Dried lichen was mechanically ground and filtered by the refinery to get a fine powder. Twenty grams of this powder was macerated in 200 ml of 80% methanol and mixed well. The mixture was poured in a dark well tighten bottle and kept inside the incubator at 40oC for 3 days, with frequent shaking. Then, the infusion was filtered with multi-layers of muslin cloth first and followed by filtration with Whatman filter paper No.1. The filtrate was left to evaporate inside an incubator for two days to get about 2 grams of dry extract.

Test microorganisms

Referenced bacterial and yeast strains were obtained from the Department of Pharmaceutics, Unaizah College of Pharmacy, Qassim University, which included four Gram-positive, namely Staphylococcus aureus ATCC 25923, Streptococcus pneumoniae ATCC 49619, Staphylococcus saprophyticus ATCC 43867, Bacillus cereus ATCC 10876; four Gram-negative bacteria, namely Escherichia coli ATCC 10535, Shigella flexneri ATCC 12022, Proteus vulgaris ATCC 6380, Salmonella Typhimurium ATCC 14028; and one yeast, namely Candida albicans ATCC 10231.

Inoculum preparation

Microbial cultures were identified microscopically and biochemically with routine tests, then sub-cultured in sterile Petri-dishes containing nutrient broth for bacteria or sabouraud dextrose agar for yeast and incubated for 24 hours for bacteria or 48 hours for yeast at 37 °C. Prior to the antibacterial experiment, the working microbial suspension was adjusted to be equivalent to McFarland standard, approximately 108 CFU/ml of bacteria or 106 CFU/ml of yeast.

Disc-diffusion assay

The dried methanol extract of lichen was dissolved in the same solvent (80% methanol) to a final concentration of 300 mg/ml. The antimicrobial potential was evaluated using the disc-diffusion method [8], with minor modification. 100 µl from the working microbial suspensions (previously adjusted) was poured over plates containing sterile Mueller-Hinton agar for bacteria or sabouraud dextrose agar for yeast. Sterile blank paper discs cut from Whatman No.1 paper (6 mm in diameter) were impregnated with 10 µl of lichen methanolic extract at the concentration of 300 mg/ml (3000 µg/disc) and put on the inoculated agar medium. The pre-experimental test showed no effect of 80% methanol on microorganisms. Also, discs impregnated with 10 µl of antibiotics (chloramphenicol 2.5 mg/ml for bacteria or clotrimazole 5mg/ml for fungi) were used as a positive control. Cultured plates were incubated overnight of bacteria or 48 hours for yeast at 37oC. Zone of inhibition (ZI) was measured and mean of two replicates was calculated.

MIC, MBC and MFC assay

The minimum inhibitory concentration (MIC), minimum bactericidal concentration (MBC) and minimum fungicidal concentration (MFC), were carried out for microorganisms susceptible to the lichen extract, using the method previously reported elsewhere [9], with minor modification.  For the MIC, 8 tubes (size 5 ml) were loaded with 1 ml of liquid medium (nutrient broth for bacteria or sabouraud dextrose broth for yeast), sealed and autoclaved. Then, 1 ml of lichen extract (100mg/ml) were poured in the 1st tube and serial two-fold dilutions were made till the 6th tube, to get dilutions from 100 to 3.125 mg/ml. 100 µl from the adjusted microbial suspension was poured to each tube. The other two tubes were used as positive control (inoculated tubes with chloramphenicol or clotrimazole) and negative control (inoculated tubes with solvent only). All tubes were incubated for at 37oC for 24 hours (for bacteria) and 48 hours (for yeast). The lowest concentration which showed no visible turbidity (no growth) compared with the negative control tube was taken as MIC. To determine the MBC values, a portion of liquid (50 µl) from all tubes that showed no growth (no obvious turbidity) were poured on a sterile Mueller-Hinton Petri-dishes, incubated and inspected for microbial growth. MBC (for bacteria) and MFC (for fungi). MBC and MFC values were the highest dilution that exhibited no single microbial colony on agar medium.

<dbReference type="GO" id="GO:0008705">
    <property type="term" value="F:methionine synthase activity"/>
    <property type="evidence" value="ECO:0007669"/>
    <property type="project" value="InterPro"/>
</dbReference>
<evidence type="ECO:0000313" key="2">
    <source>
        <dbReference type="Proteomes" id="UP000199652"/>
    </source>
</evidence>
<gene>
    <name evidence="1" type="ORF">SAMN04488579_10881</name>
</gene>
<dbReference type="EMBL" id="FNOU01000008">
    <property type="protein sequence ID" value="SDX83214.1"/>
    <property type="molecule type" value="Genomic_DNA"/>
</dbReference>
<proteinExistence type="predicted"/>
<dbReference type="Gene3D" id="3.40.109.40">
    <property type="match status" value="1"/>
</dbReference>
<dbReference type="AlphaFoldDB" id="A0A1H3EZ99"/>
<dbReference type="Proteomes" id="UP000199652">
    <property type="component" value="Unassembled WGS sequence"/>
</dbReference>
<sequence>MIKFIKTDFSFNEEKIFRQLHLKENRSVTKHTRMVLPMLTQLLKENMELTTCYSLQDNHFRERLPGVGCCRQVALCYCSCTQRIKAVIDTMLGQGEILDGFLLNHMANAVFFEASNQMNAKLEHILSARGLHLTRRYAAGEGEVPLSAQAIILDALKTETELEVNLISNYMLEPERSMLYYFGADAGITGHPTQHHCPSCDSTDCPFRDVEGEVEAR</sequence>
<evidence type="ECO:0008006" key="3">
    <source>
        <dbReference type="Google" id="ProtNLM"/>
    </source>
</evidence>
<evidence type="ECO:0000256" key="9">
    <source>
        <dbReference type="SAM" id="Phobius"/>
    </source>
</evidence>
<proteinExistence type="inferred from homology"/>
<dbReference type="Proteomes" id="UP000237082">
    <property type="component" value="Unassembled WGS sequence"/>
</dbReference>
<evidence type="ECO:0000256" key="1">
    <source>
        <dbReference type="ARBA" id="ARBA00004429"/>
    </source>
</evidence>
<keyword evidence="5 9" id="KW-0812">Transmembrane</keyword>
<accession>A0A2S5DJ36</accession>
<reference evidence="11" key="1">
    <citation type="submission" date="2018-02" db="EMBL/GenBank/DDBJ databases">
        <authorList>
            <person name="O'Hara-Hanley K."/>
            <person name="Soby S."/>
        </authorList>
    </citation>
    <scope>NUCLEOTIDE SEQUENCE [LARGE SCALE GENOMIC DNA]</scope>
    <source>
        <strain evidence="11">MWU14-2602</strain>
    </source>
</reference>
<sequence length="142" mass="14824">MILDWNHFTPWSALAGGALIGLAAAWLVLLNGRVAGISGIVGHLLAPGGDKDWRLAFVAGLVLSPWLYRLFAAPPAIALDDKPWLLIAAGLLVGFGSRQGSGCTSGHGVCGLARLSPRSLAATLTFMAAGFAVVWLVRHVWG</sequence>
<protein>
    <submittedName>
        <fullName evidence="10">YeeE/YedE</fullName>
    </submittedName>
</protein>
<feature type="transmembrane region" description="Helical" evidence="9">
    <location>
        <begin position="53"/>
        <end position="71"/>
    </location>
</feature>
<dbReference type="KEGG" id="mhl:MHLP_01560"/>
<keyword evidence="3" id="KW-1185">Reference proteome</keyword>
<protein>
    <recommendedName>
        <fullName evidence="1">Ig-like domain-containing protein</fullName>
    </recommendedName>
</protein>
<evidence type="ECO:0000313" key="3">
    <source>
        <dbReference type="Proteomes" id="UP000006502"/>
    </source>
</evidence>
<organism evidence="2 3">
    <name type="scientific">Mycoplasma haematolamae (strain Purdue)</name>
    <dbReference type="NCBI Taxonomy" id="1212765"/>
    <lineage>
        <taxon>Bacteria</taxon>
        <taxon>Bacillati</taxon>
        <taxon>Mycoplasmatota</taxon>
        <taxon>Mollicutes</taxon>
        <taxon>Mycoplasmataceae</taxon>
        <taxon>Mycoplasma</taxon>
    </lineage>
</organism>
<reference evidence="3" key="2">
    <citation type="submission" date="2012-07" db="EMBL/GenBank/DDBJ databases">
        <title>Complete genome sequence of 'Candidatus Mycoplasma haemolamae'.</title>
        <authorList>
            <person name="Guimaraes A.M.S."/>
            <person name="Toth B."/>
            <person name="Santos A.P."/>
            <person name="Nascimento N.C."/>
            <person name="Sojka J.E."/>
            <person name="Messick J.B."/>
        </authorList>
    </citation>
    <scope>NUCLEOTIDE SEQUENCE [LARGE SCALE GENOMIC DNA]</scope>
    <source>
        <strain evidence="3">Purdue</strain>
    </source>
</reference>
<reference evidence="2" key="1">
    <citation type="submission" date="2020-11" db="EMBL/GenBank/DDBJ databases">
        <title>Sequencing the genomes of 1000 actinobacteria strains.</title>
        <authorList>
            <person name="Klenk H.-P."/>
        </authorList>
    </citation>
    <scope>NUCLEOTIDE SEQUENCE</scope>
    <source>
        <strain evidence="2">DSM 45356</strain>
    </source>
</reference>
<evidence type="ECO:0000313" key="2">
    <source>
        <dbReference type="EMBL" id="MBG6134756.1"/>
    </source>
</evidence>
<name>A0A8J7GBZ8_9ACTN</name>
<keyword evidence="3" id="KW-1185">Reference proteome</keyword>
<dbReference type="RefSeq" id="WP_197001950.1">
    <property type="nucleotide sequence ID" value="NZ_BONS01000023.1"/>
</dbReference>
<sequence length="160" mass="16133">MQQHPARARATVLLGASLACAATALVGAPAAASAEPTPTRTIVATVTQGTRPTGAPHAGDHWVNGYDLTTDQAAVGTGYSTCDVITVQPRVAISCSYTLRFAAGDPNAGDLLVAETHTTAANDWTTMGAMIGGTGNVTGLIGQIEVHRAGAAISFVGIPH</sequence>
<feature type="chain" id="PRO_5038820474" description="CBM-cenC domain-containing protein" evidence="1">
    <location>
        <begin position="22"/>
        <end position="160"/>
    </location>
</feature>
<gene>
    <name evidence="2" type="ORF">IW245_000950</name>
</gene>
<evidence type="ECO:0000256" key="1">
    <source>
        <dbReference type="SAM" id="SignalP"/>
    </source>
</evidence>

Statistical analysis

Data were expressed as mean ± standard error of means and statistical analyses were carried out using the SPSS package (SPSS for Windows, version 14) (Chicago, IL, USA).

Results6th button-01

The results of the antimicrobial activity of the methanol extract of Platismatia glauca using disc diffusion method are shown in (Table 1). This lichen showed wide-spectrum antimicrobial properties against all tested microorganisms. The most susceptible bacterium was Staphylococcus saprophyticus, which recorded 18.5±1.0 mm zone of inhibition (Figure 2), followed by Staphylococcus aureus (14.5±0.5 mm), Shigella flexneri (12.5±1.5 mm), Streptococcus pneumoniae (12.0±1.0 mm), Proteus vulgaris (11.5±0.5 mm), Salmonella Typhimurium (11.5±0.5 mm), Bacillus cereus (11.0±1.0 mm) and Escherichia coli (11.0±0.0 mm), respectively. It also showed high antifungal activity against Candida albicans which was 22.5±0.5 mm. These results were also compared with a standard antibacterial drug (Chloramphenicol 2.5mg/ml) and a standard antifungal drug (Clotrimazole 5 mg/ml) (Figure 3).